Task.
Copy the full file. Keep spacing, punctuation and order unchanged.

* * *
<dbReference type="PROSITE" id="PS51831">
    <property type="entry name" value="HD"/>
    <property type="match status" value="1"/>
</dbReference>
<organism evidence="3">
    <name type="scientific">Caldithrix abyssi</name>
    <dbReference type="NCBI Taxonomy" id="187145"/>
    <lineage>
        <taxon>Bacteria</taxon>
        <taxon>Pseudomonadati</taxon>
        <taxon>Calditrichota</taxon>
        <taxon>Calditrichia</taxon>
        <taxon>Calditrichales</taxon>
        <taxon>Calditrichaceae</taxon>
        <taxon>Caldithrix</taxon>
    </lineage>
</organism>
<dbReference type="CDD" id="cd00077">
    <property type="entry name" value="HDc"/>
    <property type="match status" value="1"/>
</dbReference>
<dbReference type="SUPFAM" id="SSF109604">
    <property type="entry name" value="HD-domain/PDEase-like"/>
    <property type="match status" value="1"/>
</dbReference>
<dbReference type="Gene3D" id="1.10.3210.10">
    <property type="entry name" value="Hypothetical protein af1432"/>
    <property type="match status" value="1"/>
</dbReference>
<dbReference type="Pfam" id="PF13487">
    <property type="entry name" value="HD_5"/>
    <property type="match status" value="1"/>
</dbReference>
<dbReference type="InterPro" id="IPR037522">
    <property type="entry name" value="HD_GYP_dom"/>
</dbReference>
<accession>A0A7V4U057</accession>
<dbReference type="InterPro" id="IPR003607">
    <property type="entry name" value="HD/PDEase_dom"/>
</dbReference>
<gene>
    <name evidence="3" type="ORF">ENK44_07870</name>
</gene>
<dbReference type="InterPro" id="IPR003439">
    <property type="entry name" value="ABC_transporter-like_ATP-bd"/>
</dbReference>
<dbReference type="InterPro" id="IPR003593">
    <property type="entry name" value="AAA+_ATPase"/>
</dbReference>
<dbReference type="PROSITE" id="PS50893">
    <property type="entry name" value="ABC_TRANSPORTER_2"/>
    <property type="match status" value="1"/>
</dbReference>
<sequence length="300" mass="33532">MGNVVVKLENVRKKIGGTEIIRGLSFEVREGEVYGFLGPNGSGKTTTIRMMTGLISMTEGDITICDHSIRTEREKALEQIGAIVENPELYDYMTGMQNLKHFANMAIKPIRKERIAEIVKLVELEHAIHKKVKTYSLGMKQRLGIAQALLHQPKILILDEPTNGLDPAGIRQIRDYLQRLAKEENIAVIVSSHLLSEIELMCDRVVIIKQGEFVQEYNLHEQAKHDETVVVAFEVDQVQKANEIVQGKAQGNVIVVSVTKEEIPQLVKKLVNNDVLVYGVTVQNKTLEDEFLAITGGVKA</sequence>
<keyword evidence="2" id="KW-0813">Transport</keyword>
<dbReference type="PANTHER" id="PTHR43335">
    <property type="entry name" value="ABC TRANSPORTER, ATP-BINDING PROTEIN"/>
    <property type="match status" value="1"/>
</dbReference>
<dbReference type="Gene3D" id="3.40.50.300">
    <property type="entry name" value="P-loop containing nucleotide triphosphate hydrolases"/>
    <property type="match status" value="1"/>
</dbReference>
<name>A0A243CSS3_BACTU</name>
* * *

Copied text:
<dbReference type="PROSITE" id="PS51831">
    <property type="entry name" value="HD"/>
    <property type="match status" value="1"/>
</dbReference>
<organism evidence="3">
    <name type="scientific">Caldithrix abyssi</name>
    <dbReference type="NCBI Taxonomy" id="187145"/>
    <lineage>
        <taxon>Bacteria</taxon>
        <taxon>Pseudomonadati</taxon>
        <taxon>Calditrichota</taxon>
        <taxon>Calditrichia</taxon>
        <taxon>Calditrichales</taxon>
        <taxon>Calditrichaceae</taxon>
        <taxon>Caldithrix</taxon>
    </lineage>
</organism>
<dbReference type="CDD" id="cd00077">
    <property type="entry name" value="HDc"/>
    <property type="match status" value="1"/>
</dbReference>
<dbReference type="SUPFAM" id="SSF109604">
    <property type="entry name" value="HD-domain/PDEase-like"/>
    <property type="match status" value="1"/>
</dbReference>
<dbReference type="Gene3D" id="1.10.3210.10">
    <property type="entry name" value="Hypothetical protein af1432"/>
    <property type="match status" value="1"/>
</dbReference>
<dbReference type="Pfam" id="PF13487">
    <property type="entry name" value="HD_5"/>
    <property type="match status" value="1"/>
</dbReference>
<dbReference type="InterPro" id="IPR037522">
    <property type="entry name" value="HD_GYP_dom"/>
</dbReference>
<accession>A0A7V4U057</accession>
<dbReference type="InterPro" id="IPR003607">
    <property type="entry name" value="HD/PDEase_dom"/>
</dbReference>
<gene>
    <name evidence="3" type="ORF">ENK44_07870</name>
</gene>
<dbReference type="InterPro" id="IPR003439">
    <property type="entry name" value="ABC_transporter-like_ATP-bd"/>
</dbReference>
<dbReference type="InterPro" id="IPR003593">
    <property type="entry name" value="AAA+_ATPase"/>
</dbReference>
<dbReference type="PROSITE" id="PS50893">
    <property type="entry name" value="ABC_TRANSPORTER_2"/>
    <property type="match status" value="1"/>
</dbReference>
<sequence length="300" mass="33532">MGNVVVKLENVRKKIGGTEIIRGLSFEVREGEVYGFLGPNGSGKTTTIRMMTGLISMTEGDITICDHSIRTEREKALEQIGAIVENPELYDYMTGMQNLKHFANMAIKPIRKERIAEIVKLVELEHAIHKKVKTYSLGMKQRLGIAQALLHQPKILILDEPTNGLDPAGIRQIRDYLQRLAKEENIAVIVSSHLLSEIELMCDRVVIIKQGEFVQEYNLHEQAKHDETVVVAFEVDQVQKANEIVQGKAQGNVIVVSVTKEEIPQLVKKLVNNDVLVYGVTVQNKTLEDEFLAITGGVKA</sequence>
<keyword evidence="2" id="KW-0813">Transport</keyword>
<dbReference type="PANTHER" id="PTHR43335">
    <property type="entry name" value="ABC TRANSPORTER, ATP-BINDING PROTEIN"/>
    <property type="match status" value="1"/>
</dbReference>
<dbReference type="Gene3D" id="3.40.50.300">
    <property type="entry name" value="P-loop containing nucleotide triphosphate hydrolases"/>
    <property type="match status" value="1"/>
</dbReference>
<name>A0A243CSS3_BACTU</name>